Chronically hypercapnic COPD patients are invariably hypoxemic breathing room air, because of overall alveolar hypoventilation and severe V/Q mismatches. If arterial hypoxemia is severe enough, it stimulates the peripheral chemoreceptors (mainly the carotid bodies), increasing ventilation. When arterial pH is normal, the carotid bodies’ impulse rate does not increase significantly until the PaO2 falls to about 60 mm Hg. Levels below 60 mm Hg are commonly seen in chronically hypercapnic COPD patients breathing room air. In these patients, hypoxemia contributes significantly to the minute-to-minute breathing stimulus, because renal compensatory mechanisms maintain normal arterial and CSF pH environments. Arterial pH affects the PaO2 threshold at which the hypoxic stimulus becomes significant. Acidemia greatly enhances the carotid bodies’ sensitivity to arterial hypoxemia at all levels, while alkalemia depresses their sensitivity. Thus, one would expect the peripheral chemoreceptors in the compensated, chronically hypercapnic patient to have a normal hypoxemic threshold. For example, acute hypoxemia caused by a pulmonary exacerbation should stimulate the hypoxic ventilatory drive, and breathing oxygen should decrease this stimulus.

However, hypoxic drive suppression does not fully explain the rise in PaCO2 following oxygen breathing in acutely exacerbated COPD patients. Several investigators have observed that the reduction in minute ventilation after oxygen breathing is not sufficient to account for the rise in PaCO2.5-6 They postulate that oxygen breathing abolishes hypoxic pulmonary vasoconstriction in poorly ventilated lung regions, diverting blood flow from well-ventilated regions to these underventilated areas. Poorly ventilated areas may become even less ventilated as oxygen-rich inspired gas washes out resident nitrogen gas, shrinking alveoli in the process. The key point is that when already underventilated alveoli receive additional blood flow, blood PaCO2 rises further. These events may occur without a fall in overall minute ventilation.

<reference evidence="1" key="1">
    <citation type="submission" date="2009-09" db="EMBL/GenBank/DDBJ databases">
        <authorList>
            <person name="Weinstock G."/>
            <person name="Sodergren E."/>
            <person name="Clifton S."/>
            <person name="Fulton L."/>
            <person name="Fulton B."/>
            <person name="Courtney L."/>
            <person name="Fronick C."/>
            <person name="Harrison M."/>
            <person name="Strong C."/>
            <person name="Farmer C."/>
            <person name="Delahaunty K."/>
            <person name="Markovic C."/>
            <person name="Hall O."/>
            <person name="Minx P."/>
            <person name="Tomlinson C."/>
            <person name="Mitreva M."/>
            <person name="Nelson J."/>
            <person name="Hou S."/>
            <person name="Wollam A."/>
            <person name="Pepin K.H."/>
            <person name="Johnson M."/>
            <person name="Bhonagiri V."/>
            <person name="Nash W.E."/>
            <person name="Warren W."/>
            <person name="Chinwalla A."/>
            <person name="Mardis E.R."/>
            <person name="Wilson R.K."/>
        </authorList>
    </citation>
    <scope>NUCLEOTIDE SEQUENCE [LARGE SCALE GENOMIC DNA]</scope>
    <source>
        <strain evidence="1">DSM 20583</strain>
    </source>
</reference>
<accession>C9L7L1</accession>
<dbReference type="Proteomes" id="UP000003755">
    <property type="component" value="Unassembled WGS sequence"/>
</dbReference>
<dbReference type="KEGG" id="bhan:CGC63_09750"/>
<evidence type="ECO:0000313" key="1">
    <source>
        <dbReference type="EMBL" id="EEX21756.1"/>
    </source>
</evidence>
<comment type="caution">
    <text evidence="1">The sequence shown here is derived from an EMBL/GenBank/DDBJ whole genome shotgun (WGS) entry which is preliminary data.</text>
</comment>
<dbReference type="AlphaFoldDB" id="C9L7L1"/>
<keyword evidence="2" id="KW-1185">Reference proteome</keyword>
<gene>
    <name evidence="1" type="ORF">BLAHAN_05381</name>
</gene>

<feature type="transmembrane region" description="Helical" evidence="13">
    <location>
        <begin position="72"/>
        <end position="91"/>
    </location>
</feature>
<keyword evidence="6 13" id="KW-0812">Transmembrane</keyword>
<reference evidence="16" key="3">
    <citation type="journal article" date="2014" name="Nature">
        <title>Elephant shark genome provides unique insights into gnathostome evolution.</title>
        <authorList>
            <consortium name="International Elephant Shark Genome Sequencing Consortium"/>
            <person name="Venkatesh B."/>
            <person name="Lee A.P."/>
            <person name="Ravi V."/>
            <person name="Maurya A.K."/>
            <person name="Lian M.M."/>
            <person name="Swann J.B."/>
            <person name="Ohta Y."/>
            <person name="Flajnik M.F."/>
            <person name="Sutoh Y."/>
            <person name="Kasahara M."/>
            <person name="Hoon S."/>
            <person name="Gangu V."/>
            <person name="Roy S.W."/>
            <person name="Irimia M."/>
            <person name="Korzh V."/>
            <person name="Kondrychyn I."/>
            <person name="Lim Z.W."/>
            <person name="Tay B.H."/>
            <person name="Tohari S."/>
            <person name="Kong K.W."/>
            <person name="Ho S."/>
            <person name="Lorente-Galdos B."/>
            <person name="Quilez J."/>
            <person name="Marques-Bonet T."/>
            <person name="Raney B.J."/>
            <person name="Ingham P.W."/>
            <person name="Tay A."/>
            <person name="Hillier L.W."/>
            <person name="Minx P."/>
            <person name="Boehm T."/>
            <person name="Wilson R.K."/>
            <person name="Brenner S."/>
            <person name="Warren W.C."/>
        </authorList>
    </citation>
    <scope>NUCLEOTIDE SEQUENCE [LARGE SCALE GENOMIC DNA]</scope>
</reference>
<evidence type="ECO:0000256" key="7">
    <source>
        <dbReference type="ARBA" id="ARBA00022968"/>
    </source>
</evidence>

The important clinical fact remains that regardless of the mechanisms involved, oxygen therapy in chronically hypercapnic COPD patients can induce further hypercapnia and acidemia. However, tissue oxygenation is of overriding importance; oxygen must never be withheld from an exacerbated, hypoxemic COPD patient. This means one must be prepared to mechanically support ventilation if necessary.

Will Beachey, MEd, RRT, is associate professor and program director at the North Dakota School of Respiratory Care, University of Mary/St Alexius Medical Center, Bismarck, ND.

1. French WA. Hypoxic drive theory revisited. RT Magazine. 2000;13(2):84-85.
2. Heyer L, Lorino H, Delclaux C, et al. Carbon dioxide respiratory response during positive inspiratory pressure in COPD patients. Respir Physiol. 1997;109:29-37.
3. Meurice JC, Marc I, Series F. Influence of sleep on ventilatory and upper airway response to CO2 in normal subjects and patients with COPD. Am J Respir Crit Care Med. 1995;152:1620-1626.
4. Scano G, Spinelli A, Duranti R, et al. Carbon dioxide responsiveness in COPD patients with and without chronic hypercapnia. Eur Respir J. 1995;8:78-85.
5. Sassoon CSH, Hassell KT, Mahutte CK. Hyperoxic-induced hypercapnia in stable chronic obstructive pulmonary disease. Am Rev Respir Dis. 1987;135:907-911.
6. Crossley DJ, McGuire GP, Barrow PM, et al. Influence of inspired oxygen concentration on deadspace, respiratory drive, and PaCO2 in intubated patients with chronic obstructive pulmonary disease. Crit Care Med. 1997;25:1522-1526.